# Investing or Paying Off Debt

If you receive a windfall of cash (such as a tax refund or collection of a debt from a friend), you may face a common dilemma: Invest, pay off debt, or spend. (Spending is not considered as an option here.) If better personal budgeting has helped you save an additional amount every month, a debt repayment plan may be preferable to saving until most of the debt is gone.
Generally, paying off or paying down a debt that has a higher interest rate is preferable to making an investment that earns a lower interest rate or rate of return. To make a fair comparison, you need to calculate the after-tax interest rate on your debt and investments. If your investment is not held in an interest-earning account (such as a money market or savings account, CD, or money market mutual fund), calculate the investment's after-tax return.
If you are paying off a credit card or auto loan, you can use the APR as the effective interest rate if available, or use the stated interest rate for sake of simplicity. If you are paying off a mortgage, home equity loan, or student loan, start by subtracting your income tax bracket from 1.0.
For example, if you are in the 25% tax bracket for 2004, you would have 0.75 (1.0-0.25). Then, multiply 0.75 by the loan interest rate. The result is your after-tax interest rate on tax-deductible debt. If you have a mortgage loan of 8% and are in the 25% tax bracket, your after-tax interest rate is 6%.
If you plan to invest in a stock, bond, or mutual fund that invests in any of these types of securities, you should have an idea of the investment's expected return. For example, if you invest in a mutual fund that earns an annual rate of return of 10%, you may decide to use that return as your expected return. Use the same calculation rule to calculate the after-tax return on investment (which is based on expected return).
You should calculate the after-tax interest rate or return for investments held in taxable accounts. For example, if a taxable investment earns a 10% return and you are in the 25% tax bracket, your after-tax return is 7.5% [(1.0-0.25)*.10]. (Investments in tax-advantaged accounts are not taxed until you begin to take money out, which generally occurs after you retire. If using a tax-advantaged account, the interest rate earned on the account is equal to the after-tax rate to keep things simpler.)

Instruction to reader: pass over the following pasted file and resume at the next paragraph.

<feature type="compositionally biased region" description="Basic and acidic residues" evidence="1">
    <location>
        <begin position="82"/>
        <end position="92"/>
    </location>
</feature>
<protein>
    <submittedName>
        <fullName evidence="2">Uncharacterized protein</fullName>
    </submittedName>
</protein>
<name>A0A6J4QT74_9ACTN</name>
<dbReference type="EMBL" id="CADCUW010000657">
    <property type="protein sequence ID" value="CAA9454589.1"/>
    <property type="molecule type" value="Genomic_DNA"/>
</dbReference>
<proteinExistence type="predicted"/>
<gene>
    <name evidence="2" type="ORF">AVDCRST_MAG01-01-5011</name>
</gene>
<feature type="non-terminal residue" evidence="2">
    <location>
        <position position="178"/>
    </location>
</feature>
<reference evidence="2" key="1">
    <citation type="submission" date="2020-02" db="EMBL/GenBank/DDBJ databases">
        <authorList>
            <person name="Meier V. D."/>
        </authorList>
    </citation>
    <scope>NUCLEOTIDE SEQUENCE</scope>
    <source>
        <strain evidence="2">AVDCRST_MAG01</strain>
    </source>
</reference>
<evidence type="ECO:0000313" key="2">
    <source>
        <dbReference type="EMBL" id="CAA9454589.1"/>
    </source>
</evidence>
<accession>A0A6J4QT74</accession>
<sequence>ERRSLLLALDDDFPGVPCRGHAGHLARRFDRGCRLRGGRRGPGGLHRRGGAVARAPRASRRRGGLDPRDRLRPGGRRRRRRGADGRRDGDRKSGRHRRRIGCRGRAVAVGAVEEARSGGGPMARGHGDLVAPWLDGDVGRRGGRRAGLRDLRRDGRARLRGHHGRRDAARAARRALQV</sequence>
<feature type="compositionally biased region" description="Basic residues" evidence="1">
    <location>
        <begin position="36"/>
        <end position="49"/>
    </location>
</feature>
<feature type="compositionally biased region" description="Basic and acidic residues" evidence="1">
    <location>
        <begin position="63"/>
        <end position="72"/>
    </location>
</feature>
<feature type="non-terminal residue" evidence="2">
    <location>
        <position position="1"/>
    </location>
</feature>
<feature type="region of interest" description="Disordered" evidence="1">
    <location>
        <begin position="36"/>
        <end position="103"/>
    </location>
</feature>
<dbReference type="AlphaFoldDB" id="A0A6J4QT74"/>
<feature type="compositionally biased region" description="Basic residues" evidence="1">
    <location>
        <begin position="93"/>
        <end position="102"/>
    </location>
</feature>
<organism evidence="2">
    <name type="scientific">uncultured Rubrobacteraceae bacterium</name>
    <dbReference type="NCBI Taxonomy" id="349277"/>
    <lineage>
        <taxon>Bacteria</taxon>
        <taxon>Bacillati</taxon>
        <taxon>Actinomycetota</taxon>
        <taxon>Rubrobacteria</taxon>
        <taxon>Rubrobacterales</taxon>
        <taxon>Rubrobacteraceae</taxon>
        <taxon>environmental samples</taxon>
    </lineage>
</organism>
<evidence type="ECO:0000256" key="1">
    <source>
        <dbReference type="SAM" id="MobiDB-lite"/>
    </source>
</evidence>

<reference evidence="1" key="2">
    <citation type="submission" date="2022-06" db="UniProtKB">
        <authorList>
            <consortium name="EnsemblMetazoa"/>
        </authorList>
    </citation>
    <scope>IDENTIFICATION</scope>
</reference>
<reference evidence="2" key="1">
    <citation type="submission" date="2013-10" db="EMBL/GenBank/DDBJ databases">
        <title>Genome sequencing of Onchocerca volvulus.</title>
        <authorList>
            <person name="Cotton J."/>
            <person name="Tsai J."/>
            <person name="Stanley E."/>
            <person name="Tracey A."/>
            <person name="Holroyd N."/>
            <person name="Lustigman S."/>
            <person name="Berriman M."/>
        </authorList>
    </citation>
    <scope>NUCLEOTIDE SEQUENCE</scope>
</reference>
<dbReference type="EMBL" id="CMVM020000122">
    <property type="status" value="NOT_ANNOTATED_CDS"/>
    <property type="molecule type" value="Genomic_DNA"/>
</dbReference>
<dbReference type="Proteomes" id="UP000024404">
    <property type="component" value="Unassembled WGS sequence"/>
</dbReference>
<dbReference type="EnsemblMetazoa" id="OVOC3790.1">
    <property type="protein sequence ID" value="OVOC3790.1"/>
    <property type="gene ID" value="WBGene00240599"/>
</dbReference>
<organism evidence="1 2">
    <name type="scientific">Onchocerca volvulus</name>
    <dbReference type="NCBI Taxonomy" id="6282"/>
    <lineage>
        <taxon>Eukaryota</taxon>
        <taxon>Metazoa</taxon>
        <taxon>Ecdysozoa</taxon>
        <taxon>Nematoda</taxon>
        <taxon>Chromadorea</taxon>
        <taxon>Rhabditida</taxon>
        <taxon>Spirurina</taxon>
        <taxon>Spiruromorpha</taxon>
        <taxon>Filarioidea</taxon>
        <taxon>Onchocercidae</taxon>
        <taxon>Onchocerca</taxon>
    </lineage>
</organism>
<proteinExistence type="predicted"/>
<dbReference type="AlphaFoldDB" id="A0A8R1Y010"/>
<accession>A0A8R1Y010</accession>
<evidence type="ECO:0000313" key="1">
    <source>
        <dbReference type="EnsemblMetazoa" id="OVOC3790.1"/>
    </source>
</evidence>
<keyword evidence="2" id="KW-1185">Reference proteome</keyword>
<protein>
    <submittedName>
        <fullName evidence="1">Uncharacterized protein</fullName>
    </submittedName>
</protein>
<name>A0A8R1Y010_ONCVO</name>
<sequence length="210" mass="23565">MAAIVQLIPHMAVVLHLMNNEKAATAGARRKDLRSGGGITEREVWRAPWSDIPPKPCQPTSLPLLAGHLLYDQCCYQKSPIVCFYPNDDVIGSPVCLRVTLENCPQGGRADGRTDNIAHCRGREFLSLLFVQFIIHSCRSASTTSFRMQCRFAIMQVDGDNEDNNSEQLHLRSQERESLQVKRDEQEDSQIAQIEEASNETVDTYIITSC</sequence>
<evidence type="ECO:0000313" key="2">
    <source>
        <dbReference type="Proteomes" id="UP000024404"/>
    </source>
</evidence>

In most cases, the APR on your credit card debt or an auto loan is higher than the after-tax interest rate or after-tax return on an investment. These types of consumer debtparticularly credit card debt, since it is unsecured credit are among the most expensive. As a result, paying off a credit card is almost always a better deal than investing. While some investors use their credit cards to raise funds for speculative investing, this kind of leveraging is an extremely risky practice and should be avoided.
Paying off debt is sometimes a painful experience. Not only do you miss a chance to spend, you also pass opportunities to save or invest. However, if you've improved your budgeting efforts and have been able to save extra money, you will improve your personal cash flow further by paying off high-interest debt. The basic relationshippay off debt that has a higher interest rate than what you earn on your investmentsis a practical step in the right direction.
The above information is educational and should not be interpreted as financial advice. For advice that is specific to your circumstances, you should consult a financial or tax adviser.
2008-07-21 15:34:17